We had the good fortune of connecting with Alex Ledford and we’ve shared our conversation below.
Hi Alex, what matters most to you?
Subversion. I want to challenge the way people think about things. I’m always looking for something to push up against, something to undermine. When you do that, it makes people uncomfortable, and I want to make people uncomfortable. It’s human nature to constantly try to define and categorize and make sense of the world. But I’m attracted to things that prove we don’t actually know anything. If everyone else is taking themselves very seriously, I try to find a way to remind us we are, in fact, ridiculous. I get bored of beautiful things and beautiful people and so I try to celebrate the ugly and the wrong. By telling stories about alienation, estrangement and insecurity, it makes me feel less alone. I can relate to people who can’t relate to people.
Can you open up a bit about your work and career? We’re big fans and we’d love for our community to learn more about your work.
For money, I write TV commercials. But for not money, I take photographs, I write jokes and stories and lot of different things. To get where I am now, it was easy and it was not easy. It was easy because it was fun. It has never felt like work and I want to spend all my time being creative and making things. But it was also not easy because I used to suck. And it was really difficult to suck. Sucking makes you want to give up, and it makes you feel like a failure. I sucked for a long time. For years and years. But I just kept doing it. Who knows why. Probably because I’m not good at anything else. I just want to inspire other people who aren’t good at anything else to keep going.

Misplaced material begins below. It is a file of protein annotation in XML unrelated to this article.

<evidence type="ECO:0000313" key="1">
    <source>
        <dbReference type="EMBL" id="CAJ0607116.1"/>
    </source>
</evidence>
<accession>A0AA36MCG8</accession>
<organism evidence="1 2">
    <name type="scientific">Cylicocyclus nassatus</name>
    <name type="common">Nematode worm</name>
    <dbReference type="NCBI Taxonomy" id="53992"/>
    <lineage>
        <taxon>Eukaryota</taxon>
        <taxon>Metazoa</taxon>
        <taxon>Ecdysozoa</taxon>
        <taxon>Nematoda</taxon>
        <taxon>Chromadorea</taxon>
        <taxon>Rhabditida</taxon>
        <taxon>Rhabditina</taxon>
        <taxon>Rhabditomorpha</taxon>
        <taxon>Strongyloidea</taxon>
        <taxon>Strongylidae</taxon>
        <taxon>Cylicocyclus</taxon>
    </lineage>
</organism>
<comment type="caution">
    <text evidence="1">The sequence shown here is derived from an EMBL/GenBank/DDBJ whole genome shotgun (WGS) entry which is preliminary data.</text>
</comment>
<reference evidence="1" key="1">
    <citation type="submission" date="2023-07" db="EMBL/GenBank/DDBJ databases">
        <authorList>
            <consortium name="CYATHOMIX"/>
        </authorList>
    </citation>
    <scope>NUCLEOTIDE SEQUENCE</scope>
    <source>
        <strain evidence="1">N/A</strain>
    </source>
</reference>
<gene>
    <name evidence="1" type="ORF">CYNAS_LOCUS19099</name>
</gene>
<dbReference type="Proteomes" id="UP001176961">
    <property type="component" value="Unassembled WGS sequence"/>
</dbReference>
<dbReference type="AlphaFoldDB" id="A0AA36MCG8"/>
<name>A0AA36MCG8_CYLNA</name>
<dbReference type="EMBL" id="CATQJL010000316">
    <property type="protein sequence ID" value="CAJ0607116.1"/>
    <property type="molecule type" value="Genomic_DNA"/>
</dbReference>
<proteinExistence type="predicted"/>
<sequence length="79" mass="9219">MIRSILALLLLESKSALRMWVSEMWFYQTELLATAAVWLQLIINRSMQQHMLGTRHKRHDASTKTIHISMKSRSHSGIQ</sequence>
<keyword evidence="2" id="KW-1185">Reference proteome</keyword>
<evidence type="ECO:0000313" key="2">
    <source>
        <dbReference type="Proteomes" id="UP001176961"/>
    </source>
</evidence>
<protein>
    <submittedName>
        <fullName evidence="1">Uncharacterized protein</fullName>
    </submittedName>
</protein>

Let’s say your best friend was visiting the area and you wanted to show them the best time ever. Where would you take them? Give us a little itinerary – say it was a week long trip, where would you eat, drink, visit, hang out, etc.
I like taking people to the Venice boardwalk. Mostly because I selfishly want to go there. There is always something to see. There is always someone dressed like a mermaid or a violent group of rollerbladers or a 65-year old man singing “No Scrubs” by TLC. Who else deserves some credit and recognition?
I would like to thank the poetry section at the Barnes & Noble on Broad Street in Richmond, VA. When I was going to grad school, I used to go there and grab a few books and park myself at one of the tables and read and write in my notebook for hours and hours. That is where I fell in love with the process of coming up with ideas. The music was terrible though.